February 2009 Respiratory

The Doctor Is In

Gail Hacker MD
Gail Hacker, MD

February 2009

Myth Busters in Medicine: Respiratory Infections

health clinic graphic icon of stethoscope

Some things never die, like the myths I address in this issue of The Doctor is In. Almost everyday I encounter patients who are convinced they caught a cold by being out in the cold and that they now have to swear off dairy because it thickens their mucous, or that they definitely need antibiotics because they have a fever, etc. So, I hope this puts some of these old wives' tales to rest - at least for this week!

  1. "If you don't put on a coat you will catch your death from pneumonia."
    • While it's true that certain stresses can lower your immune system's ability to fight infection, what causes upper respiratory illnesses are viruses, not cold weather. We tend to see them more in the colder months because people are inside cooped up with each other more and sharing germs more, not because it's colder outside. It's still a good idea to wear proper clothing when out in the elements though.
    • While we are on the topic of colds, remember antibiotics don't help them. They don't prevent sinus infections. They don't cure sore throats caused by viruses. (They don't even really make a sore throat from Strep throat feel better much sooner—they are used to prevent complications of Strep like rheumatic fever). They do cause yeast infections, severe diarrhea in some people, and they can lead to resistance so that if you really need an antibiotic it may not work for you. This is why we are very careful to prescribe antibiotics only when we think they are indicated.
  2. "Don't drink milk when you have a cold. It makes phlegm thicker.
    • "This has never been found to be true, but even a lot of doctors profess this old wives' tale. Milk has protein and fat in it that coats your tongue for a very short time. This is why gourmet ice cream tastes "soooo" good. The fat coats your taste buds in deliciousness. But this has absolutely nothing to do with the secretions you blow out your nose. When you are sick your body needs nutrition and fluid. Drink whatever tastes good, within reason, and get lots of rest. Chicken soup has been shown to make you feel better sooner, but it has to be the good old fashioned, made at home, variety. Sorry, Campbell's!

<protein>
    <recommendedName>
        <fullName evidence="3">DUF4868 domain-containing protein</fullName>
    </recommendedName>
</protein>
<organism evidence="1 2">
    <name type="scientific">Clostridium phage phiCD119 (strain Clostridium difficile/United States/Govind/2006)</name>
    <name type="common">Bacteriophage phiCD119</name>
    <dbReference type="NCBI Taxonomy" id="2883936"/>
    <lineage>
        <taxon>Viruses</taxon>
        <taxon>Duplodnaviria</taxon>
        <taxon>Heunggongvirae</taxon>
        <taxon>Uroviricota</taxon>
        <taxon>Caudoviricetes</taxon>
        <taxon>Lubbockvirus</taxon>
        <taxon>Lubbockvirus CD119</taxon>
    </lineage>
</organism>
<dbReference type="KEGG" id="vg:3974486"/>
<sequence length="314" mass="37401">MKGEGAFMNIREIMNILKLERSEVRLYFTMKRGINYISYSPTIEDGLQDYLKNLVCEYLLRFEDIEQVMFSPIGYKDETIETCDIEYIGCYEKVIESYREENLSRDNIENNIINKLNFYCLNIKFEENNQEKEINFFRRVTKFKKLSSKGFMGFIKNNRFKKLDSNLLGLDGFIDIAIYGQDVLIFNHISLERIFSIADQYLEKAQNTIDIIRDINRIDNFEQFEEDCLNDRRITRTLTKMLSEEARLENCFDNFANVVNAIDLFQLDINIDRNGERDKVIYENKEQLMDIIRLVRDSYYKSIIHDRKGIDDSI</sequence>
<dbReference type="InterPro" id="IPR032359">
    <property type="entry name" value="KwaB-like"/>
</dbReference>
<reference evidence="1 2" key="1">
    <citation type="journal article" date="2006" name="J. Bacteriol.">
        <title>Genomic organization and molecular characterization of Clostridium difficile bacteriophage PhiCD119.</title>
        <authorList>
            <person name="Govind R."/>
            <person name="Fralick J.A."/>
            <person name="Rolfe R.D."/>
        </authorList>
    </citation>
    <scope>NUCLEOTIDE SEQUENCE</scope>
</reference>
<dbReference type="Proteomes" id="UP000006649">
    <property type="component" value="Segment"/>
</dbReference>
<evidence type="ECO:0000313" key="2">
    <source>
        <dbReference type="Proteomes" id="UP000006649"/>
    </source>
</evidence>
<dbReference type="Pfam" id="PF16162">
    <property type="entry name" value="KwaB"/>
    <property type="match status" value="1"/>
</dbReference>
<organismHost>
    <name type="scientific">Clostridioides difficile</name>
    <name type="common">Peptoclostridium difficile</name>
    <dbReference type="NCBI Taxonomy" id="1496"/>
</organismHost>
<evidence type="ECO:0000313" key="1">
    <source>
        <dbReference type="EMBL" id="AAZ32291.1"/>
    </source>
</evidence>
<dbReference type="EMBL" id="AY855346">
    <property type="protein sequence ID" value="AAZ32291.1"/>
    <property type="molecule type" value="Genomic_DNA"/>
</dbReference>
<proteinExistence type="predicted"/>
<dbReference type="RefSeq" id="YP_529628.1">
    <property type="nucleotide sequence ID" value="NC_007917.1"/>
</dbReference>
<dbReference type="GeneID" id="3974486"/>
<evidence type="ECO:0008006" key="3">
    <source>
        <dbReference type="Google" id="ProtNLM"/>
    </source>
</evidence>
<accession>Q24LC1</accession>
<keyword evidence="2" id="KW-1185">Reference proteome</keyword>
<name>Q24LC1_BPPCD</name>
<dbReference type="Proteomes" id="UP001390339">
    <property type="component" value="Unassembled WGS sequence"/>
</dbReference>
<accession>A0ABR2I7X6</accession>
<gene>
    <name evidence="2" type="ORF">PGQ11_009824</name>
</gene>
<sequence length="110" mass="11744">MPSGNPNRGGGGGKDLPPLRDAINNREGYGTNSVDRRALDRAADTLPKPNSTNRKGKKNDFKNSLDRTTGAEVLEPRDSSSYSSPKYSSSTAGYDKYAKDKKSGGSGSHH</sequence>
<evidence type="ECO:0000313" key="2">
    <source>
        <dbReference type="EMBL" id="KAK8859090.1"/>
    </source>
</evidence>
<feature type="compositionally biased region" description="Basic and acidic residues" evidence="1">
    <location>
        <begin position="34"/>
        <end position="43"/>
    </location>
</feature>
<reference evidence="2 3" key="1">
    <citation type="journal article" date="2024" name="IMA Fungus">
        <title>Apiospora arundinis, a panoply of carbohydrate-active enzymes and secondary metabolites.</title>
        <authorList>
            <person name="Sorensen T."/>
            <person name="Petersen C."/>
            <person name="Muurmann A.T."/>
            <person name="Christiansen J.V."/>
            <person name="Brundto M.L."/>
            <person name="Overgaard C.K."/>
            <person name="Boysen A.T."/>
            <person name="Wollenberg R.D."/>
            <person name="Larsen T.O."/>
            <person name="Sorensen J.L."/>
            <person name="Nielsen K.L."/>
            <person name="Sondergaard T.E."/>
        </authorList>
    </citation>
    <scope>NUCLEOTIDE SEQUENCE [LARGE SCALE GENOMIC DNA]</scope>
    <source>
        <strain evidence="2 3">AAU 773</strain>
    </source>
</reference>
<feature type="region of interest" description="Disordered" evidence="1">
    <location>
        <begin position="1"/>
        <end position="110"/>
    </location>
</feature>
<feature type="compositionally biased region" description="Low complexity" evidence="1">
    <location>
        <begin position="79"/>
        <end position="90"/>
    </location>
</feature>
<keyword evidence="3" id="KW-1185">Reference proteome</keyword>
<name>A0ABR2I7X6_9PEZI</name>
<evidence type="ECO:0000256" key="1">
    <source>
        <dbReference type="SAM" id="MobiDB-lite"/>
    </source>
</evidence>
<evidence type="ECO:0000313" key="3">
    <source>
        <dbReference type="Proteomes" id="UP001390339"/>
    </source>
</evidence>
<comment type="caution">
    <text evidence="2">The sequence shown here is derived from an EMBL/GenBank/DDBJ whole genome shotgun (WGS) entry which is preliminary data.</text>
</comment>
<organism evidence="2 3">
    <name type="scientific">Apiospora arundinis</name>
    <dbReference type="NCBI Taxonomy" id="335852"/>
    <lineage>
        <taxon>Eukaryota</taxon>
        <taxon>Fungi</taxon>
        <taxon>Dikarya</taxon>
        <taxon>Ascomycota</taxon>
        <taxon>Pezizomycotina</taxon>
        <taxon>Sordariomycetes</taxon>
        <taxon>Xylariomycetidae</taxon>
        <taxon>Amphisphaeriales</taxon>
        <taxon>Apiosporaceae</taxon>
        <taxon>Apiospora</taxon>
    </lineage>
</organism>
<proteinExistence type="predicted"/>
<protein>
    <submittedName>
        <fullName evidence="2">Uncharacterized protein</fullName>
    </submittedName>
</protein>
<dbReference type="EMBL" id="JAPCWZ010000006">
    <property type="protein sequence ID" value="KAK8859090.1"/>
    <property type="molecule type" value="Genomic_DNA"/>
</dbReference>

3. "If I'm not vomiting I can't have the flu.
    • "When health care providers refer to "flu" we are usually talking about influenza, which is a respiratory virus, not a stomach bug. While some small children may vomit when they have influenza (they also do with Strep throat), adults usually have the sudden onset of muscle aches, fever, headaches and sore throat when they get the "flu". The best way to treat influenza is by prevention. Flu shots work very well, in most years, to prevent illness. They can be given at anytime until the end of flu season, which is typically from November-March, but work best if given at least 4 weeks before the flu hits the area. Anti-flu medications have already been made nearly obsolete because of resistant flu bugs. Stay home if you have symptoms of influenza. While most people just feel really sick for 4-5 days, some people (pregnant women, immunosuppressed people and babies) can get very sick and die from influenza.
  4. "Feed a fever, starve a cold."Or is it the other way around?
    • Either way is incorrect. When you are ill, you need lots of fluids to keep secretions flowing and also to replace the extra fluid you use by breathing through your mouth instead of nature's humidifier (your nose). If you have a fever you will also need to get extra fluids. Eat what tastes good. If you can't taste, eat what feels good on that throat that's probably irritated as well. Juice pops, pudding, ice cream, and fruit smoothies are good ways to go. Most of us won't waste away to nothing if we miss a meal or two, but you can get seriously dehydrated if you are not careful.
  5. "Fevers must be brought down."
    • Actually, fevers are your body's way of letting you know it is hard at work to clear out an infection. And, no, you can't tell if it's a bacterial or viral infection by the height of the fever. And a higher fever doesn't mean you are sicker than a lower fever. A temperature up to 101.5 actually helps your immune system work. You may feel better if you take acetaminophen or ibuprofen to lower your temperature, because your skin feels less sensitive and your muscles hurt less, but it isn't necessary to treat a low grade fever, and it may actually be better to let it be. Just make sure you compensate for the extra fluids you are losing by drinking more---water, sports drinks, ginger ale---some combination. Not just water, because your body needs electrolytes to function properly.

woman in sunshineGood web sites to consult regarding respiratory infections:

Supporting you in good health,
Gail Hacker, MD